pre-registration tool is more effective than most when
it comes to driving conversions to install. On average, we actually see the
Play’s pre-registration feature sees about a 38%
conversion to install, which is a much
higher conversion rate versus other
pre-registration sources. Finally, pre-registration
has the added benefit of allowing you to display
your store listing to use this on Play even before you launch. This allows you to drive
traffic from all your marketing sources to a single
destination in order to capture launch
demand for your title. Next, setting up a
pre-registration campaign is super easy using
the Play Console. First, you want to
navigate to App releases. Then, you’ll need to upload
an APK or bundle containing a manifest describing
your device types you want to include in your campaign. And release it onto one of
your closed testing tracks. Remember, you don’t need to
make this closed testing track available to any of your users. Its purpose can be simply
to hold your APK or bundle containing these
device restrictions. This will in turn activate
the pre-registration control center, which will allow you
to turn off and on countries where you want to run your
pre-registration campaigns in. In this control
center, you can also see pre-registration
sign-ups per country as well as conversions to
install per country when you eventually launch your game. Note that we will be limiting
pre-registration campaigns to run for a maximum of
90 days in each country. You will see a helpful indicator
in the console telling you when you are close to this time. Finally, I want to go
over some recommendations to consider when
using pre-registration with Google Play. First, allow some time to
build excitement in your title. Usually between three
to 12 weeks is ideal. Next, use all your channels
to indicate and build interest around your title. You can use media, social,
YouTube, communities with your own
website, et cetera. And drive your Android traffic
to Play’s pre-registration on the Play Store, specifically
due to the higher conversion rates. So, that’s Play’s
pre-registration feature in a nutshell. But, wait, there’s more. Today, I am pleased
to announce that we are launching pre-registration
rewards to all developers. What does this actually
allow you to do? Pre-registration
rewards allows you to offer a free IAP, or in-app
purchase, to all your players who have pre-registered
for your title. This reward is delivered
to users via Play and is advertised via special
card on your store listing as you can see on the screen. Configuring this reward is also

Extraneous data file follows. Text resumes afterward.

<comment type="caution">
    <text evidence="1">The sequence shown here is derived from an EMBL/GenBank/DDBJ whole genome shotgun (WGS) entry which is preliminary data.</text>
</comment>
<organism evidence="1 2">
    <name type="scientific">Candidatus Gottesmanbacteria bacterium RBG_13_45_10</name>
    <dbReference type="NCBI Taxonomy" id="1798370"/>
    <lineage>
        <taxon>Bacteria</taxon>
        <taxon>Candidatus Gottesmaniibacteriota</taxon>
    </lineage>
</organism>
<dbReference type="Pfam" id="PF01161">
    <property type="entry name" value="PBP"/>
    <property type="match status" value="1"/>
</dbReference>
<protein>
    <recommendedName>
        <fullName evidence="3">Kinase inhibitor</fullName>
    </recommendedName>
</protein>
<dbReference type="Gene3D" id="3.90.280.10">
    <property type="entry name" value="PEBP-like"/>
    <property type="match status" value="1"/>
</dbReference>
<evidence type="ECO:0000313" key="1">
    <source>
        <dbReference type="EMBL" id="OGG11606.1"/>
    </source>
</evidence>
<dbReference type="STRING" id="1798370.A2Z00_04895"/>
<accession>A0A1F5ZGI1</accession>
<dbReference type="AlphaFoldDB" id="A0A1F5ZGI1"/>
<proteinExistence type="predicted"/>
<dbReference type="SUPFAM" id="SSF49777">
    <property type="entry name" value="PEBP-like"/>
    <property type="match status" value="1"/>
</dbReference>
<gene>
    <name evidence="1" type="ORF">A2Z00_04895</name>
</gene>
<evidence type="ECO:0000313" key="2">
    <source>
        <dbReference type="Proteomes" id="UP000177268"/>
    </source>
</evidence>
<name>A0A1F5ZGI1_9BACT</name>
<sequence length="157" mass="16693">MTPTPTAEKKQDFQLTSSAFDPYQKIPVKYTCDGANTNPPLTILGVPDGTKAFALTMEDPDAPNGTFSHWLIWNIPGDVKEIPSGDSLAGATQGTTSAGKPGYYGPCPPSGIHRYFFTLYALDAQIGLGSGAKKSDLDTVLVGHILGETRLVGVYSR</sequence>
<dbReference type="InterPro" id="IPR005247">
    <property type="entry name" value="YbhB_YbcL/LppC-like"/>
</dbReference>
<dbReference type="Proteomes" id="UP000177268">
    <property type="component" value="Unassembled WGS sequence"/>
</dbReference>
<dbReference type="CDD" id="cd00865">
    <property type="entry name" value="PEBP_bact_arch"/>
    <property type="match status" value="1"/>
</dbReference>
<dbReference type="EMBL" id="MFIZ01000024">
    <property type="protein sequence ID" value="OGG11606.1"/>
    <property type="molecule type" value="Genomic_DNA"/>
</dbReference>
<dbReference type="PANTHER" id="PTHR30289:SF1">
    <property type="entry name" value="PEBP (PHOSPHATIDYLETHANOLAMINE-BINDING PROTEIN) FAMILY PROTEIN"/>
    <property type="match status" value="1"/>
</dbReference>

very easy using Play Console. You want to select the
IAP you want to give away. Supply the text that users
will see on your store listing about the IAP. And when your game
launches, this IAP will be in the library for you
to consume in your full game experience. Also, remember to
configure your award before starting your
pre-registration campaign to ensure that all your users
will receive your reward when you launch. Using pre-registration
rewards is a great way to add value to your
pre-registration campaign. Not only does it
help incentivize uses to pre-register for
your game, it also can drive uplifts of
conversions to install, as there is value
waiting for the player when they install
and play your game. In our pilots, we
have actually seen about a 15% increase
in conversions when games are using rewards. In fact, we didn’t just see
an increase in conversion, one of our developers,
Nexon in South Korea, also shared data showing a store
a sizable increase in uplift and engagement for users who
received a reward versus those who did didn’t. Players were more likely
to stick with the game and continue actively
playing if they received a reward at the start. Pre-registration rewards is
available to all developers right now to use in the
Google Play Console. So, another new addition
to pre-registration is the ability to
run an instant game alongside your
pre-registration campaign. Instant games allow you
to highlight key game play elements of your
game and can even display a clear call to
action to pre-register from within the game itself. Upload and configure
your instant game as known on the Play Console. And it will now show up
during pre-registration if you distribute it
to the same countries as you are running
your campaigns in. This is yet another
way to add value to pre-registration campaign. And make it more enticing and
encourage players to finally pre-register for your game. It’s also important to call out
that all the features we just described can be used in
conjunction with each other to help create a unique and
compelling pre-launch marketing story. For instance, you
may want to consider tying a pre-registration
reward around a key item or character you are showing
prominently in your marketing material, tailor
your store listing around your pre-registration
reward or instant game. And you may even allow
plays to sign up and create a character inside your instant
game, which they can then carry over into your full
game when it launches. We believe the intelligent
usage of these features can help highlight
and communicate what is special about your game,
even before the audience gets their hands on the